What is a community of practice and how might knowledge be useful?
A community of practice refers to a group of people who interact regularly in order to increase their knowledge and expertise with regard to shared values and precepts. These people usually have common problems, challenges, and concerns that they try to solve through exchange of knowledge among them.
Communities of practice are special groups that focus on increasing knowledge and expertise in specific fields, which they achieve sharing gained information. They look for solutions to problems and obstacles, and use their expertise to develop a shared store of knowledge. The goals of community of practice are flexible and change depending on individual intellectual needs and the challenges that members encounter. Knowledge is the most important aspect of a community of practice.
It is important because members use it to improve their expertise on certain disciplines. In addition, they use the information they acquire through interactions to achieve their goals. Communities of practice facilitate development and exchange of knowledge among members who use it to address challenges that they encounter in their daily lives. Individual members use this knowledge to develop strategies that aid in the attainment of goals and objectives.
The defining characteristic of a community of practice is development and improvement in a particular field, and the consequent sharing of experience among its members. It is very important for all to interact as a way of exchanging ideas and opinions. Members of a community of practice can work on a single task or activity because they are joined by shared goals. Involvement of members in execution of tasks is of utmost importance.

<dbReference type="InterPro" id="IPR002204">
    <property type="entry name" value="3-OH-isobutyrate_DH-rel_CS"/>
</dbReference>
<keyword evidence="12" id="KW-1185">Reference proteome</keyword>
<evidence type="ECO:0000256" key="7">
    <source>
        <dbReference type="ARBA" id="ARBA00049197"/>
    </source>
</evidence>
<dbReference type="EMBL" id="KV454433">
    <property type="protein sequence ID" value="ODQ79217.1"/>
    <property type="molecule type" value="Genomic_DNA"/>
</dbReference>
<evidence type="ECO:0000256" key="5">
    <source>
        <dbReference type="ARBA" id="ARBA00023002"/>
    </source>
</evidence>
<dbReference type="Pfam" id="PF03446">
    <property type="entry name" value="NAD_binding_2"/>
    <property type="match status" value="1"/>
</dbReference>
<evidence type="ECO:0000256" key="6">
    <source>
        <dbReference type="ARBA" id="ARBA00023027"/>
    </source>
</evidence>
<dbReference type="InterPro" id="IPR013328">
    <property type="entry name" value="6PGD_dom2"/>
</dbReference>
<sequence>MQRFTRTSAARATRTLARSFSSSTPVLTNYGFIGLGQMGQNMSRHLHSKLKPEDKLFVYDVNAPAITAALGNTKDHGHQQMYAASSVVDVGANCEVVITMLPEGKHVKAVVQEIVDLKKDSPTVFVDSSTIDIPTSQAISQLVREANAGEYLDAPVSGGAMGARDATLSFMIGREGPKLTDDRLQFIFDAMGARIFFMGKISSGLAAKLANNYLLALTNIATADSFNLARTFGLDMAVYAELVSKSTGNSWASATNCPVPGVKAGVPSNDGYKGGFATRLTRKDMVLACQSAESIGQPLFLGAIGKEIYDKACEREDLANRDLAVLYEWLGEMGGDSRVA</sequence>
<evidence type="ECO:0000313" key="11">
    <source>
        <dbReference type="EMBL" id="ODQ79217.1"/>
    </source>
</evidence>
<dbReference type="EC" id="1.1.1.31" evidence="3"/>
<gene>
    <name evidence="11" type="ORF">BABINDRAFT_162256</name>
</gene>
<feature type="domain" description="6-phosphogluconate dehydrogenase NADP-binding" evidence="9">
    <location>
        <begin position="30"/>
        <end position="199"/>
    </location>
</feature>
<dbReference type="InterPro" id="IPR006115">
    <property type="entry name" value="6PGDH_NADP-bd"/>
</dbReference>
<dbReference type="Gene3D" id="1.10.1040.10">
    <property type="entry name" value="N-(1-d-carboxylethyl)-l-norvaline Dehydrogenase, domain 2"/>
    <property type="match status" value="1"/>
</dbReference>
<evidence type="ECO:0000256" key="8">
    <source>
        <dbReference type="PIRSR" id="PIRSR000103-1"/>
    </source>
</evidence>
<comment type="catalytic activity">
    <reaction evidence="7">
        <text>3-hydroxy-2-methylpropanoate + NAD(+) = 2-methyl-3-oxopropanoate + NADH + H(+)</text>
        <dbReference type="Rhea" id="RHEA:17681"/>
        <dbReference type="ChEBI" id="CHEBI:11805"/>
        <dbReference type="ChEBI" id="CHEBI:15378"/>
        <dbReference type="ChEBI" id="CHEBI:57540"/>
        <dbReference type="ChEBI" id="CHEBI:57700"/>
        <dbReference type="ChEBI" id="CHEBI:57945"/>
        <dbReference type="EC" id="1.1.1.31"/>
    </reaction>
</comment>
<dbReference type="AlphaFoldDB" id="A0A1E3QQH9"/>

Is cutting cost a good way for an organisation to respond to drop in profits?
Many organisations implement cost-cutting measures in order to address drop in profits. However, opponents and proponents of cost cutting give different arguments in support of their specific stands. Cutting cost is a good way for organisations to address reduce in profits because it provides more money for the most important organisational operations and processes. Cost reduction measures are most effective when they focus on organisational operations and not employees.
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Many cost reduction strategies affect organisations negatively because they focus on employees instead of inefficiency in operations and processes.
Relieving some employees of their duties contributes to the destruction of human capital. Several measures could be implemented to cut costs without destroying or interfering with human capital. These include eradicating non-performing contracts, discarding non-performing assets, reducing energy costs, eliminating inefficient organisational processes, and changing unreliable suppliers.
Cutting cost benefits organisations because the latter do not instigate layoffs that affect the output and productivity of organisations. Employees are the most important component of an organisation that plays an important role in the achievement of goals. Some organisations lay off employees as a way of addressing drop in profits. However, they exacerbate the problem because the expertise and knowledge of the employees are lost in such a case.
This leads to decline in the efficiency of organisational processes and operations that depend on the experience of employees in order to gain increased output. Therefore, cost-cutting measures should be implemented in a way that does not affect employees. Cutting cost saves a lot of money that is invested in organisational processes that guarantee high returns. This increases profits and the organisational value.